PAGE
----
While the terms of the settlement cannot be disclosed, Boneta is pleased with the outcome of her ordeal. “Justice has been served,” Boneta said triumphantly. “But no American should have to endure ten years of torment. No amount of money can ever make up for the suffering my family and I have had to go through.”
Boneta is the owner of a 64-acre farm located in Fauquier County, Va., about 50 miles west of Washington, D.C. Nestled on the edge of the picturesque Blue Ridge Mountains, Liberty Farm, as her property is known, has been painstakingly restored by Boneta, whose family purchased it in 2006. In addition to producing a variety of crops, the property serves as an animal-rescue farm, providing a home for sheep, goats, alpacas, emus, llamas, and other animals.
But casting a dark shadow over Liberty Farm have been efforts by well-connected people who, she believes, coveted her land. In her lawsuit against Phil and Patricia Thomas, Boneta accused the pair of malicious interference in her business, relentless harassment, and a host of other disturbing actions. Phil Thomas is owner of Thomas & Talbot Real Estate in high-end Middleburg, Va.; Patricia Thomas is principal broker with the firm and an attorney licensed to practice in the Old Dominion.
Targeting her Mortgage
Court records in Fauquier County show that the realtors colluded with an environmental group and government officials to purchase the farmer’s mortgage and otherwise meddle with her mortgage, including contacting the lender several times demanding that it sell her mortgage to the realtors.
Court records also show that the realtors contacted various government agencies demanding that they investigate Boneta for such activities as carving pumpkins on her farm, hosting hay rides, and allowing visitors to pick their own vegetables. Records also reveal that Patricia Thomas used her law firm’s letterhead in letters to government officials urging them to take action against Boneta.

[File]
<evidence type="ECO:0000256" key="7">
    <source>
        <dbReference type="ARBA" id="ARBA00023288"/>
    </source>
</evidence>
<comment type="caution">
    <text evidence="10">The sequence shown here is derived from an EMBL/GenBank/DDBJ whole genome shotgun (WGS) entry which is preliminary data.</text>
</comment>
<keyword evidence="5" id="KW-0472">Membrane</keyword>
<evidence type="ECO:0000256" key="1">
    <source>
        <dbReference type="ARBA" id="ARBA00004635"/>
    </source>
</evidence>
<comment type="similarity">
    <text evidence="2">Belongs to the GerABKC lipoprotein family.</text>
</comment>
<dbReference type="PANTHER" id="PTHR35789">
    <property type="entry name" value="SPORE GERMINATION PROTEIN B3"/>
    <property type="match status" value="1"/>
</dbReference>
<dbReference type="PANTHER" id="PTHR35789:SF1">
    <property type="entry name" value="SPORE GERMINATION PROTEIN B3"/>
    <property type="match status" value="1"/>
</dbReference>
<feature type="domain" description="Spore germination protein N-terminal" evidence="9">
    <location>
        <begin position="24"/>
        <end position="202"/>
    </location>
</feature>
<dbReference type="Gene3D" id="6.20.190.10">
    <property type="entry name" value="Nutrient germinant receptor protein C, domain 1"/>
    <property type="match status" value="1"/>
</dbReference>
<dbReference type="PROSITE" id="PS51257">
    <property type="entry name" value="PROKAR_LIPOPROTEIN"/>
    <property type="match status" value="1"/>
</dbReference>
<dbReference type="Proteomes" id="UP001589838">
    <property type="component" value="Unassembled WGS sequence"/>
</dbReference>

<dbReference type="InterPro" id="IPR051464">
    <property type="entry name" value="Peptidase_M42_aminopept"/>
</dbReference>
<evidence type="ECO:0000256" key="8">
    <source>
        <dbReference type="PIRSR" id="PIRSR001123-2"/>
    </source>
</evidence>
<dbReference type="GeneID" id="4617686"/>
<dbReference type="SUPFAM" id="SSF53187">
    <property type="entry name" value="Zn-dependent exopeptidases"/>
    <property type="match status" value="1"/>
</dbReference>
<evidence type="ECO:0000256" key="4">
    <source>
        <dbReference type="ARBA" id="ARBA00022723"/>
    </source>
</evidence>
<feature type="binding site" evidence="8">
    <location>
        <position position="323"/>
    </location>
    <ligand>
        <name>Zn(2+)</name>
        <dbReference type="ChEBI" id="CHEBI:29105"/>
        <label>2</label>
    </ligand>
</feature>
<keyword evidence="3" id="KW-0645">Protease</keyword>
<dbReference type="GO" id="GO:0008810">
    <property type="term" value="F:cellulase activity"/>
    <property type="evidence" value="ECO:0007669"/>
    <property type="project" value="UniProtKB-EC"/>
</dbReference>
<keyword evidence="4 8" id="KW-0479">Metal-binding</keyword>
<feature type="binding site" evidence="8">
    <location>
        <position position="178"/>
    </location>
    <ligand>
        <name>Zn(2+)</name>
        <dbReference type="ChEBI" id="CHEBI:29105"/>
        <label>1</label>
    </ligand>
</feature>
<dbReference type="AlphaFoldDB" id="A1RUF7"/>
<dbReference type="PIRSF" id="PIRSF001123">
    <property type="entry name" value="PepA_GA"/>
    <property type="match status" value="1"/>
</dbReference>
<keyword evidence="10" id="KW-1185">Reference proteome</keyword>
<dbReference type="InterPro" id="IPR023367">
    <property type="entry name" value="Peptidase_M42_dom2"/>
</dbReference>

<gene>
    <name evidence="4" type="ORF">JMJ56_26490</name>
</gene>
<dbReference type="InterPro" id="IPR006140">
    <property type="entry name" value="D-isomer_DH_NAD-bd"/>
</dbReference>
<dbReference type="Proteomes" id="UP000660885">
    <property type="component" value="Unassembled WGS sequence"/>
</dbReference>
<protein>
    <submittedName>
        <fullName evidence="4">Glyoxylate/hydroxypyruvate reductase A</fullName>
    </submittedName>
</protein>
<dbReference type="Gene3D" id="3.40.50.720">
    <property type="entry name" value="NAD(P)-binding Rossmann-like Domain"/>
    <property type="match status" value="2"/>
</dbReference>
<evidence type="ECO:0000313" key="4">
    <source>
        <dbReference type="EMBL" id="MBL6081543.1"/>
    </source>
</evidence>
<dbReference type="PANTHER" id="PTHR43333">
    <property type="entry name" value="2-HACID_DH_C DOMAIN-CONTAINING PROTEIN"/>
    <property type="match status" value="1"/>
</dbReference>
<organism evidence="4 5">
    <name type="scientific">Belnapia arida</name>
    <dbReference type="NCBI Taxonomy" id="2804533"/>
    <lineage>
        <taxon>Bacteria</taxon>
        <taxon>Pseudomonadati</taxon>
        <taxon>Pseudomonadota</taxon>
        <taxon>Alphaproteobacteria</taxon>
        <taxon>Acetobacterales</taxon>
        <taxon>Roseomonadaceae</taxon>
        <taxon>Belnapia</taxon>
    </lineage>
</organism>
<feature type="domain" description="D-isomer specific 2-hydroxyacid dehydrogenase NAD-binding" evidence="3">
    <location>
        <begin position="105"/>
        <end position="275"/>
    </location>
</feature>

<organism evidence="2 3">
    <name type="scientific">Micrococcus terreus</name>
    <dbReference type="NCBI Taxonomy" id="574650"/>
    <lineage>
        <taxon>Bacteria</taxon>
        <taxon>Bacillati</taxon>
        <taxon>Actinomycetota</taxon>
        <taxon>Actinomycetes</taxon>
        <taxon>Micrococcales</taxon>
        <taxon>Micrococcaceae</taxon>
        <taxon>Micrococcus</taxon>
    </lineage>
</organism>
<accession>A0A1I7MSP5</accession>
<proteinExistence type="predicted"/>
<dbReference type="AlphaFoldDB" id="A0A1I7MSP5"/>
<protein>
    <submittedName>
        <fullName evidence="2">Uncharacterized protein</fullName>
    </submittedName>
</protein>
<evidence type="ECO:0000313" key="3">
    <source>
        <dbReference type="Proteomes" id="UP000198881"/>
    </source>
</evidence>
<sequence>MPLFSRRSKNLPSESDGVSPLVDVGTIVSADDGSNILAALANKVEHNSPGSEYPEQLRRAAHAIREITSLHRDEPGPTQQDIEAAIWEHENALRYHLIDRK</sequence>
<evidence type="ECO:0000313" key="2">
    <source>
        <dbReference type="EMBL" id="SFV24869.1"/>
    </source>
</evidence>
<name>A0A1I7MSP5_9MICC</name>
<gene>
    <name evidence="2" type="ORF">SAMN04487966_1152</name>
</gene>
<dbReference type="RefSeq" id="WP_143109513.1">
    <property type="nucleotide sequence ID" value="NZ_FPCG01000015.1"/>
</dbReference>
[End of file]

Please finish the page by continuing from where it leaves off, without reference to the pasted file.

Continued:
To avoid her communications from coming to light under the Freedom of Information Act, Thomas, court records show, sent packages with documents she obtained using her Virginia realtor license to the residences of government officials. These documents included Boneta’s banking records.
In one bizarre incident, court records show that Patricia Thomas called 911 one winter day claiming that Boneta’s cattle were freezing, requiring authorities to spend taxpayer funds to send inspector to her farm, only to find that the animals were in good care. More details on the harassment of Boneta can be found here.
Such was the demonization of Boneta that she was forced to shut down her farm in 2012. But public outrage over her mistreatment led in 2014 to enactment of legislation – known as the “Boneta Bill” — in the Virginia General Assembly that provided additional protection to farmers and enabled her farm to reopen.
Boneta has also filed suit against the Warrenton, Va.-based Piedmont Environmental Council (PEC), in which she accuses the group of colluding the Thomases and of abusing its oversight of a conservation easement the PEC holds on her farm. That suit is still pending, and the future of the PEC’s oversight of the conservation easement remains in doubt.
“Fight for the American Dream”
What is not in doubt is that, in coming out swinging against the Thomases and the PEC, Martha Boneta has shown that the little guy or gal can fight back and win. Thanks to the example she has set, Boneta was named as one of the nation’s most amazing women by Country Women magazine. Two film documentaries – “Farming in Fear” and “Unsung Hero” have been made about her struggle to hold on to her farm.
“No matter how long it takes, stand you ground, and justice will be served,” she says. “When the bad guys try to steal your land and everything you have worked for your entire life, dig in your heels and fight for the American Dream.”